If your proposal wasn’t awarded, don’t be discouraged. Reworking a proposal and resubmitting, either to the original sponsor or a different one, often results in an award.
If your proposal was turned down, request the reviewers’ comments and seek feedback from the Program Officer. If the sponsor discourages resubmission, consider finding an alternative funding source or modifying your project idea or approach. The Program Officer, your colleagues, and OSP may be able to provide suggestions.
If the sponsor encourages resubmission, your chances of success on the next round are good. Respond specifically to reviewer’s comments in the narrative of the revised proposal. Point out changes made to strengthen the proposal in the areas judged to be weak, and clarify information that may have been misinterpreted in the initial review. You can further your cause by working closely with the Program Officer, being willing to rethink aspects of the project based on the agency’s feedback, and being as objective as possible in revising the proposal.
Resubmissions to NSF
Unlike NIH, which has a formal resubmission process, NSF considers each new submission as a separate proposal. NSF does not link the new submission to any prior related proposal. A program director may not even realize that it is a revised version of a previously declined proposal.
If your proposal for NSF support has been declined, you will generally receive information and an explanation of the reason(s) for declination along with copies of the reviews considered in making the decision.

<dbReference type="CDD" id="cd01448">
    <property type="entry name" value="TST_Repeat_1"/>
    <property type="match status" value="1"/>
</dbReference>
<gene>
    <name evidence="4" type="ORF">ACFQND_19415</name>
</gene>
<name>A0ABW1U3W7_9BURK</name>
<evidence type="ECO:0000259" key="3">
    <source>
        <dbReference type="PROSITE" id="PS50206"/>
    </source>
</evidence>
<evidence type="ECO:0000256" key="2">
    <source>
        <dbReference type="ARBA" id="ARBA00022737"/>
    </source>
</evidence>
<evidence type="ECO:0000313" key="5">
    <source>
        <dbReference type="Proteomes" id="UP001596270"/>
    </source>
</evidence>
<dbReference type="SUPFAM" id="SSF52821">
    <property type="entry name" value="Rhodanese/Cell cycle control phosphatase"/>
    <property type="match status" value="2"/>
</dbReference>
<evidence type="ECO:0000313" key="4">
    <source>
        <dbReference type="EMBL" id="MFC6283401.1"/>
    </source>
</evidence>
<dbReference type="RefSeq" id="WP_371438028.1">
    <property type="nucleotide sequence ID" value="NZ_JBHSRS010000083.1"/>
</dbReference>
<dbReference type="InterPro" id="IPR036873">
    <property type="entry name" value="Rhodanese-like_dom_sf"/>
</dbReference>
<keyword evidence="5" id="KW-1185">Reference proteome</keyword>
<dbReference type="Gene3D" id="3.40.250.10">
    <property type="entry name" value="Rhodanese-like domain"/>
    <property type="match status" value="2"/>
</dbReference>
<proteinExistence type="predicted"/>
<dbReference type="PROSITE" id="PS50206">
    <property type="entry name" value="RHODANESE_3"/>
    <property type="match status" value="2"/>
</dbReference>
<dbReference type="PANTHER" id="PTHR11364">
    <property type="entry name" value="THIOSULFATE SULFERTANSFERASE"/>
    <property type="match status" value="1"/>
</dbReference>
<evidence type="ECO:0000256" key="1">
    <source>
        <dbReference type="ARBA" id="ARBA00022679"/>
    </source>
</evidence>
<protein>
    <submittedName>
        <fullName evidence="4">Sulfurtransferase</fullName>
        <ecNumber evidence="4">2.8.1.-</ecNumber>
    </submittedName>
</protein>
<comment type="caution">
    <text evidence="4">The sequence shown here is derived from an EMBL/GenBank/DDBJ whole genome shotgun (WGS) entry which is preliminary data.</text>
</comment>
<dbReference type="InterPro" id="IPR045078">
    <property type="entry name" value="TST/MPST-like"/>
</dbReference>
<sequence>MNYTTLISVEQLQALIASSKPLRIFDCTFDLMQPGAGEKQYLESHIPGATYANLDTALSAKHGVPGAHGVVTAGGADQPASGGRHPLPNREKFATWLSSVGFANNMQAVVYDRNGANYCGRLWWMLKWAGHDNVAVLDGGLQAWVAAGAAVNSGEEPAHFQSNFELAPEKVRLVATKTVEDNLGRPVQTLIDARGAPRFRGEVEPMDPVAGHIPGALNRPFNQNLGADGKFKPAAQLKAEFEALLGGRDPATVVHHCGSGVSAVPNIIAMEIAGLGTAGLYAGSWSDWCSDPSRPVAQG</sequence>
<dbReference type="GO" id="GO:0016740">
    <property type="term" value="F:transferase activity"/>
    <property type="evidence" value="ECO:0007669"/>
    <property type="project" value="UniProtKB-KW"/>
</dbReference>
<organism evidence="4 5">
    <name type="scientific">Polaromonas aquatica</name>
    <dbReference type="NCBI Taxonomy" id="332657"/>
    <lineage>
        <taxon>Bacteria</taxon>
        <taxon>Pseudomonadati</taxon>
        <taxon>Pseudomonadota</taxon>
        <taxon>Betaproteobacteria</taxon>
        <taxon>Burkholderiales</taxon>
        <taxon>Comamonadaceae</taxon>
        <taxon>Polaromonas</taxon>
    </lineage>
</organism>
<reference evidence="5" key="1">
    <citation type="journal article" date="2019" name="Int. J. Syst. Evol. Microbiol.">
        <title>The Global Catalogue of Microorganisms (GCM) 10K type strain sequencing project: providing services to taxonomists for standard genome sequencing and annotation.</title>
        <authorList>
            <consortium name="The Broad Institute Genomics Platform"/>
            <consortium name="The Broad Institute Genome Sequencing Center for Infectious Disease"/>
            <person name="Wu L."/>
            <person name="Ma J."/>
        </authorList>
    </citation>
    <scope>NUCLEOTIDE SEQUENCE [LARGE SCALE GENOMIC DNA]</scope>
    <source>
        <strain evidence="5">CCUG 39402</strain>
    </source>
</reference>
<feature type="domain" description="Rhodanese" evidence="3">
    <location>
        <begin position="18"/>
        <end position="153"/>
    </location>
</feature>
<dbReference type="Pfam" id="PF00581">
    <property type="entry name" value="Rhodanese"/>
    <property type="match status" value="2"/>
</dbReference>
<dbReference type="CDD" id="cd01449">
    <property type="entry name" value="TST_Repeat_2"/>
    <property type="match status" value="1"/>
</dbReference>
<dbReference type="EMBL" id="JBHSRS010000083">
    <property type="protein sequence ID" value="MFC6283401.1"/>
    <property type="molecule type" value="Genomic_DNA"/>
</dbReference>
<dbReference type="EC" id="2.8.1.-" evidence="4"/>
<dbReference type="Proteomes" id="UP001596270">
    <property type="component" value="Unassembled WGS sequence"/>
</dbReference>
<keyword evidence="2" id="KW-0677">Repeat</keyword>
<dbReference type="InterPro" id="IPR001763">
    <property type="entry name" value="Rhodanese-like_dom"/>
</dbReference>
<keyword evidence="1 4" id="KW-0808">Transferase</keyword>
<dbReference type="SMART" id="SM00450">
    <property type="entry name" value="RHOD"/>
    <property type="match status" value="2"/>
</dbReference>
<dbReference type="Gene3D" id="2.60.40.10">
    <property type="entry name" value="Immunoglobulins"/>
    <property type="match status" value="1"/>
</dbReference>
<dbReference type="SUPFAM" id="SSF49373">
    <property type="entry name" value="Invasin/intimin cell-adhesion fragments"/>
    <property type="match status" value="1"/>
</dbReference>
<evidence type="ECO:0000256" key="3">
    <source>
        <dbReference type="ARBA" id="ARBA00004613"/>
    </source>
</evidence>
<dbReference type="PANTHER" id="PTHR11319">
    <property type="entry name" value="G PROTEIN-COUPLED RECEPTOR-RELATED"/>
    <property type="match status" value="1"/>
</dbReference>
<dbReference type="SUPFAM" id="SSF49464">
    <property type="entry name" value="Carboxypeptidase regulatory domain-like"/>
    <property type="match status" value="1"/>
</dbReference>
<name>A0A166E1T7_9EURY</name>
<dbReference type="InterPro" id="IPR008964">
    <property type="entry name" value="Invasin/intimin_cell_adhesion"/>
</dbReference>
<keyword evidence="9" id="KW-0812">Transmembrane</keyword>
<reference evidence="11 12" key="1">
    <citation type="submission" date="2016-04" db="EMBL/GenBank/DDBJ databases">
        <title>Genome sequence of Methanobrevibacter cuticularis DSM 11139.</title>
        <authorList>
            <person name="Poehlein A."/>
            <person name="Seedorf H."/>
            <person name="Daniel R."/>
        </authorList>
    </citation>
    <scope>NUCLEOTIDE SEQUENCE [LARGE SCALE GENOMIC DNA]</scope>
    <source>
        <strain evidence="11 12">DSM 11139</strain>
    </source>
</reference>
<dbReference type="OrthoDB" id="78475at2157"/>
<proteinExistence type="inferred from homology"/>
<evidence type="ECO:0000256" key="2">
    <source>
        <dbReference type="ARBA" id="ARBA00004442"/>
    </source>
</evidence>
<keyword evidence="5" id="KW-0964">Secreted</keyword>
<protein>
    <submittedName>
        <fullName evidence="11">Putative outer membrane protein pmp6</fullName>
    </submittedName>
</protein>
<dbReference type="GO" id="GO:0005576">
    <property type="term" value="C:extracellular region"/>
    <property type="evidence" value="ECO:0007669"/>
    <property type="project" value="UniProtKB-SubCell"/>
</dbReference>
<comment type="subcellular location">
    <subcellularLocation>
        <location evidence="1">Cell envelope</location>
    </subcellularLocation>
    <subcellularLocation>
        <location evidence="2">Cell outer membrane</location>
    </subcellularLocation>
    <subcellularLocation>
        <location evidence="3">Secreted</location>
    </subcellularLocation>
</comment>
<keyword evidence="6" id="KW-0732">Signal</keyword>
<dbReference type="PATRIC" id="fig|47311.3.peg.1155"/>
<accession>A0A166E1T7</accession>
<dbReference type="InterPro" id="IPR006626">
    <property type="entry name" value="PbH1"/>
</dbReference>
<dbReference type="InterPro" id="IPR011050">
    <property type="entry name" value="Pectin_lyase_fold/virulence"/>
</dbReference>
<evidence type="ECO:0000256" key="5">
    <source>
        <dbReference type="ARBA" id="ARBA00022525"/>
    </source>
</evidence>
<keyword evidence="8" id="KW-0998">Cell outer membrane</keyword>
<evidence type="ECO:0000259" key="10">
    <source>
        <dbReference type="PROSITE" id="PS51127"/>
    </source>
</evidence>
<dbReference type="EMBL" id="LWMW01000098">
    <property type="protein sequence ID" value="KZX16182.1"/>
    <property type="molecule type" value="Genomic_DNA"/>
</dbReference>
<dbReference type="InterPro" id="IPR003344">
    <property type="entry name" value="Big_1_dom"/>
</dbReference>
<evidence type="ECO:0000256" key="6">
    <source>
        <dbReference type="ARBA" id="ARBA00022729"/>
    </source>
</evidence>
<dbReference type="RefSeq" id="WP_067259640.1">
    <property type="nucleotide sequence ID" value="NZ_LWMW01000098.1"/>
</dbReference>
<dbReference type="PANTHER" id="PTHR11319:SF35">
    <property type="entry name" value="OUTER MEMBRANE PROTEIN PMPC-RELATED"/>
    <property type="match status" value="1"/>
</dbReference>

If the explanation provided does not satisfy you, you may request that the cognizant NSF Assistant Director or Office Head reconsider the action to determine whether the proposal received a fair and reasonable review, both substantively and procedurally. Consult the Grant Policy Manual Section 900 (PDF) for additional information on the NSF reconsideration process, including the categories of actions that are subject to the NSF reconsideration policy.
Resubmissions to NIH
As part of its resources defining the full life cycle of a grant, the National Institutes of Health (NIH) provides detailed guidance on how to revise and resubmit an application that is declined for funding. This interactive website allows applicants to work their way through a flow chart describing how to determine whether a resubmission is warranted and permitted, lodge a formal appeal, start over with a new application, or search for funding outside NIH.
If you have applied to NIH and had you proposal declined, you can gather practical information from the information in the following: Strategy for Resubmitting.
The Center for Scientific Review (CSR) is the portal for the review of NIH grant applications and their scientific merit. The information on their website is intended to keep researchers up-to-date on the guidelines used to evaluate NIH proposals.